It is closely related to the Dimasa language of neighbouring of Assam. The Garo language is also a related language as spoken in neighboring Bangladesh and Meghalaya.

Kókborok is not a single language, but a collective name for the several languages and dialects spoken in Tripura. Ethnologue lists Usoi (Kau Brung), Riang (Polong-O), and Khagrachari ("Trippera") as separate languages; Mukchak (Barbakpur), though not listed, is also distinct, and the language of many Borok clans has not been investigated. The greatest variety is within Khagrachari, though speakers of different Khagrachari varieties can "often" understand each other. Khagrachari literature is being produced in the Naitong and Dendak varieties.[3] '

Kókborok sounds and phonetics

Debbarma Kókborok is a typical Sino-Tibetan language and consists of the following sounds:


  Front Back
Unrounded Rounded Rounded
High i y u
High-mid e    
Low-mid     w [ɔ]
Low a    

Original writers decided to use the letter w as a symbol for a vowel which does not exist in the English language.


  Labial Dental Apico-
Velar Glottal
Stops and
Aspirated t̪ʰ    
Voiceless p   t͡ʃ k  
Voiced b   d͡ʒ ɡ  
Fricatives Voiceless     s     h
Nasals m   n   ŋ  
Liquids     l, r      

N' is the pronunciation of the nasal sound; e.g., in' (yes).

Ng is a digraph and is generally used in the last syllable of a word; e.g., aming (cat), holong (stone).

Ua is often used initially; e.g., uak (pig), uah (bamboo), uatwi (rain).

Uo is often used finally; e.g., thuo (sleeping), buo (beat).


A diphthong is a group of 2 vowels. The wi diphthong is spoken as ui after sounds of the letters m and p. Two examples are: chumui (cloud) and thampui (mosquito). The ui diphthong is a variation of the wi diphthong. Other less frequently occurring diphthongs such as oi are called closing diphthongs. A closing diphthong refers to a syllable that does not end in a consonant.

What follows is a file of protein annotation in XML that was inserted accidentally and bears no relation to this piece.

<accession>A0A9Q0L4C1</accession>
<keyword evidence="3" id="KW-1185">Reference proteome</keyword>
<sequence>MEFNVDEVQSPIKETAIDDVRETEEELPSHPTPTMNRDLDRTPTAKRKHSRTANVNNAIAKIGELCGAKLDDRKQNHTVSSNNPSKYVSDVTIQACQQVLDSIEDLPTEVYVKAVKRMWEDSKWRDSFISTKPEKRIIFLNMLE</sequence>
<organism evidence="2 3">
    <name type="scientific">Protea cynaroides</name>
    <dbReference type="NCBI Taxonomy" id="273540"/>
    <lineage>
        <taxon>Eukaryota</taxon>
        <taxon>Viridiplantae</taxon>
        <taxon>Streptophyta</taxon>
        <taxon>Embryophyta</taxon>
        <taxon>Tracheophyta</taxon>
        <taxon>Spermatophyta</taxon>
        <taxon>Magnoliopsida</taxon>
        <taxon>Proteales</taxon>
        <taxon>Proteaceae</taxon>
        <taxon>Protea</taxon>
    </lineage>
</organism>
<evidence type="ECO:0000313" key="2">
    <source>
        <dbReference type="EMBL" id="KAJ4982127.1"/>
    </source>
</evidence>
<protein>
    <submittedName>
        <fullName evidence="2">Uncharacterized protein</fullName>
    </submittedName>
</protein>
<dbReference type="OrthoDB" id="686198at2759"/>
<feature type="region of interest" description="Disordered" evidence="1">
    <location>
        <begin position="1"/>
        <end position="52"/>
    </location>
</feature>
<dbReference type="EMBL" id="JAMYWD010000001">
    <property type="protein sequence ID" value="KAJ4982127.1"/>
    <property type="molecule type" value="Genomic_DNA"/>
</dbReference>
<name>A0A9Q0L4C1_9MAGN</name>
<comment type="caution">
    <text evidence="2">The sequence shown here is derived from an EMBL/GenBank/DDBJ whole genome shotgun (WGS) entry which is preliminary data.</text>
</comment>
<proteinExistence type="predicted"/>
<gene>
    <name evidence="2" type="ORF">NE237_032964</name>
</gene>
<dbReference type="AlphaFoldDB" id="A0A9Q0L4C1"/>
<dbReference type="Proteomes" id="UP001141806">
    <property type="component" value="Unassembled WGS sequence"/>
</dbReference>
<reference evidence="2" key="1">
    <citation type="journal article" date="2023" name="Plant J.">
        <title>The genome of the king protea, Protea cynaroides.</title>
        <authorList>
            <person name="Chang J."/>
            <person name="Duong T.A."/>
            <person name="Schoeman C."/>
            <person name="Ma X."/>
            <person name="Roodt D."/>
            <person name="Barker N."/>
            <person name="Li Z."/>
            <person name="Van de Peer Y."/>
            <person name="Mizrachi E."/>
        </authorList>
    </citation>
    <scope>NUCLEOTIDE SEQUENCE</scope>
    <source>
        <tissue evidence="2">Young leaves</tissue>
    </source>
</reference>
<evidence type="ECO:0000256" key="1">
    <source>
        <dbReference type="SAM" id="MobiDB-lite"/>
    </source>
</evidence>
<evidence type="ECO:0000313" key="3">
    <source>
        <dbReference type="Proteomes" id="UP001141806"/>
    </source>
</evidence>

A majority of words are formed by combining the root with an affix. Some examples are;

  • kuchuk is formed from the root chuk (to be high), with the prefix, ku.
  • phaidi (come) is formed from the root phai (to come), with the suffix di.

There are no Kókborok words beginning with ng. At the end of a syllable, any vowel except w can be found, along with a limited amount of consonants: p, k, m, n, ng, r and l. Y is found only in closing diphthongs like ai and wi.


"Clusters" are a group of consonants at the beginning of a syllable, like phl, ph + l, in phlat phlat (very fast), or sl in kungsluk kungsluk (foolish man). Clusters are quite impossible at the end of a syllable. There are some "false clusters" such as phran (to dry) which is actually phw-ran. These are very common in echo words : phlat phlat, phre phre, prai prai, prom prom, etc.